FOOL

Now Mercury endue thee with leasing, for thou speakest well of fools!

FOOL

You speak so highly of fools! I hope the god of deception rewards you by making you a wonderful liar.

 

[1] From http://nfs.sparknotes.com/twelfthnight/page_38.html accesses 8/18/2015.


Paul wrote to the Corinthians:

1 Cor 3 18 Do not deceive yourselves. If any of you think you are wise by the standards of this age, you should become “fools” so that you may become wise. 19 For the wisdom of this world is foolishness in God’s sight. As it is written: “He catches the wise in their craftiness”; 20 and again, “The Lord knows that the thoughts of the wise are futile.” 21 So then, no more boasting about human leaders! All things are yours,”

1 Cor 1 18 For the word of the cross is foolishness to those who are perishing, but to us who are being saved it is the power of God.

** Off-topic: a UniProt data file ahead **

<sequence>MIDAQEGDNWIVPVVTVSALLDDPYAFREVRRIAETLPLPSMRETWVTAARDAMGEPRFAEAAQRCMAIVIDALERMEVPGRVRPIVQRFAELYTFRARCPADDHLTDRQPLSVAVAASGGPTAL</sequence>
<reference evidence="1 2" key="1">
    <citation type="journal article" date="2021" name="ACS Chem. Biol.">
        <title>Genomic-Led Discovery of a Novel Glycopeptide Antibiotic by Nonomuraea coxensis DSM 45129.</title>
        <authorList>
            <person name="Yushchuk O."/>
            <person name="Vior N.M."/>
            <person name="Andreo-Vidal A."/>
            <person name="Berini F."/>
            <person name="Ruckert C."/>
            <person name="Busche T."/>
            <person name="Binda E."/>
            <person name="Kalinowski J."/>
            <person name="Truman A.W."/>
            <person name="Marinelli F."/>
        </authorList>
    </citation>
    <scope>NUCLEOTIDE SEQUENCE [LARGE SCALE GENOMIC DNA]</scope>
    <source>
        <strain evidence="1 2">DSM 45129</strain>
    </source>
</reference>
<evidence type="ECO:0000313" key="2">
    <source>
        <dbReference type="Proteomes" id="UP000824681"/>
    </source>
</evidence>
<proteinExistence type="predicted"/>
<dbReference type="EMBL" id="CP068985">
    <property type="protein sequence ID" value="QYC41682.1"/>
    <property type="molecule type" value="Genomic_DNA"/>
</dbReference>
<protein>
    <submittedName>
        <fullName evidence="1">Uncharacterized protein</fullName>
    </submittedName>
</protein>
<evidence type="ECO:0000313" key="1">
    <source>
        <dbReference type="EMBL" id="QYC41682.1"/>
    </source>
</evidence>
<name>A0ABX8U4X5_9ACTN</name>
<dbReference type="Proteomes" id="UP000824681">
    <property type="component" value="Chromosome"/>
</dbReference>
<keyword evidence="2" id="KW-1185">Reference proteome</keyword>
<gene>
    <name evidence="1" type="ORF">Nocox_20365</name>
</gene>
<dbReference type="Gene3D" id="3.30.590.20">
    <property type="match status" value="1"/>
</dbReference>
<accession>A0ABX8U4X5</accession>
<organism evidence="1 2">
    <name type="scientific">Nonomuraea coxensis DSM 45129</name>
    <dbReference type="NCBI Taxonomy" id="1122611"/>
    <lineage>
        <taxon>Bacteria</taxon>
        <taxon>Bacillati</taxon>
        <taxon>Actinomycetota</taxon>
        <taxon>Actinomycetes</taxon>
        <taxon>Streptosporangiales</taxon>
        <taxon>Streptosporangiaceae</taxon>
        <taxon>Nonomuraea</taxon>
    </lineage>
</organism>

19 For it is written,
“I WILL DESTROY THE WISDOM OF THE WISE,
AND THE CLEVERNESS OF THE CLEVER I WILL SET ASIDE.”

20 Where is the wise man? Where is the scribe? Where is the debater of this age? Has not God made foolish the wisdom of the world? 21For since in the wisdom of God the world through its wisdom did not come to know God, God was well-pleased through the foolishness of the message preached to save those who believe. 22For indeed Jews ask for signs and Greeks search for wisdom; 23but we preach Christ crucified, to Jews a stumbling block and to Gentiles foolishness, 24but to those who are the called, both Jews and Greeks, Christ the power of God and the wisdom of God. 25Because the foolishness of God is wiser than men, and the weakness of God is stronger than men.  26For consider your calling, brethren, that there were not many wise according to the flesh, not many mighty, not many noble; 27but God has chosen the foolish things of the world to shame the wise, and God has chosen the weak things of the world to shame the things which are strong, 28and the base things of the world and the despised God has chosen, the things that are not, so that He may nullify the things that are, 29so that no man may boast before God. 30But by His doing you are in Christ Jesus, who became to us wisdom from God, and righteousness and sanctification, and redemption, 31so that, just as it is written, “LET HIM WHO BOASTS, BOAST IN THE LORD.”